BRANDON — The Vietnam veterans gave out bead necklaces, the Veterans of Foreign Wars gave out candy, and the Sons and Daughters of Confederate Veterans gave out Confederate battle flags, as they have always done.
In most respects, Brandon's Fourth of July parade, with its classic theme of "Red, White and Blue," was no different than it has ever been. More than 100 groups paraded down Parsons Avenue on Saturday in front of tens of thousands of people gathered for one of the largest Independence Day celebrations in the state. The parade has been a Brandon tradition for decades, and is run by the Community Roundtable, a local nonprofit.
But in the face of growing resistance to symbols of the Confederacy, sparked by the racism-fueled killing of nine black people in Charleston, S.C. last month, Confederate sympathizers chose to have a smaller presence at the parade this year. Forgoing their usual float, the group of roughly a dozen hard-core supporters packed into two cars, led by several men carrying flags of the Confederacy — the Bonnie Blue, the Stars and Bars — but not the battle flag.
"We usually have a lot more people, but we decided to tone it down a little bit this year," said Phil Walters, a member of the Sons of Confederate Veterans, and a professional alligator hunter.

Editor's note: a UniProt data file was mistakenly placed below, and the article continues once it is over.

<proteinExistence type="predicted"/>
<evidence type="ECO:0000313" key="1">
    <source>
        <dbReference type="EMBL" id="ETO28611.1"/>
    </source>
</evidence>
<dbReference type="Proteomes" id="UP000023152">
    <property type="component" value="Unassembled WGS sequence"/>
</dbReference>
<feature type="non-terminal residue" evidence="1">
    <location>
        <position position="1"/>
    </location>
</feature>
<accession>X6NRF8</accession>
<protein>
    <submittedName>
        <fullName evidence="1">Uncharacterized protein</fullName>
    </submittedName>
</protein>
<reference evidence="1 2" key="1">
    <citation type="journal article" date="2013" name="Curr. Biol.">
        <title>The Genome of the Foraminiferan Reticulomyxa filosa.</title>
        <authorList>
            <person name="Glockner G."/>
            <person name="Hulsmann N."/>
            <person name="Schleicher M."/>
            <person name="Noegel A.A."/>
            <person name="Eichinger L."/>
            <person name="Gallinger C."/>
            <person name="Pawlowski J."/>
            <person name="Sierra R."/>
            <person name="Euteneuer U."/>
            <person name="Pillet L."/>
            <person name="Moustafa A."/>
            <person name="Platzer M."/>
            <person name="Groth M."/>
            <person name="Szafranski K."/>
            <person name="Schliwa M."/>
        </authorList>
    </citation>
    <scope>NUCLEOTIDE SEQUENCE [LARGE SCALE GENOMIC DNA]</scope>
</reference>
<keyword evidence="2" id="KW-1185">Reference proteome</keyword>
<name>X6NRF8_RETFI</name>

Still, the group continued its tradition of handing out miniature rebel flags along the parade route.
"Do you want one?" Sons of Confederate Veterans member Jeff Wolverton asked a young woman. She shook her head. Definitely not. A man reached over her shoulder to take the flag, then turned to give it to his young son.
Walters said some Confederate supporters have received death threats. He said the public opposition is so much greater this year than in the past that quite a few members of his group decided not to march in the parade. Opponents who decry the flag as a symbol of racism, "simply misunderstand the flag," he said.
"Trying to censor part of our history and heritage is just wrong and it's not intellectually honest," he said. "What they're doing is judging our past according to today's standards."
Sweating heavily underneath his Confederate soldier costume, Jeff Roble, a Civil War re-enactor, said to him the battle flag is a symbol of protest against government overreach. Although he used to dress up as a Union soldier, he switched to the Confederate side "as soon as Barack Obama won re-election," he said.
Along the parade route, the battle flag was barely a topic of conversation. Military veterans shrugged their shoulders, acknowledging that while they didn't like to see the flag being waved, they had fought for everyone's right to expression, hadn't they?
"The rebel flag means more than just heritage — depending on your background, it's like waving a Nazi flag," said Jon Smith, 29. "But I would bet 80-90 percent of the people waving it today don't know what it means or who General Lee was."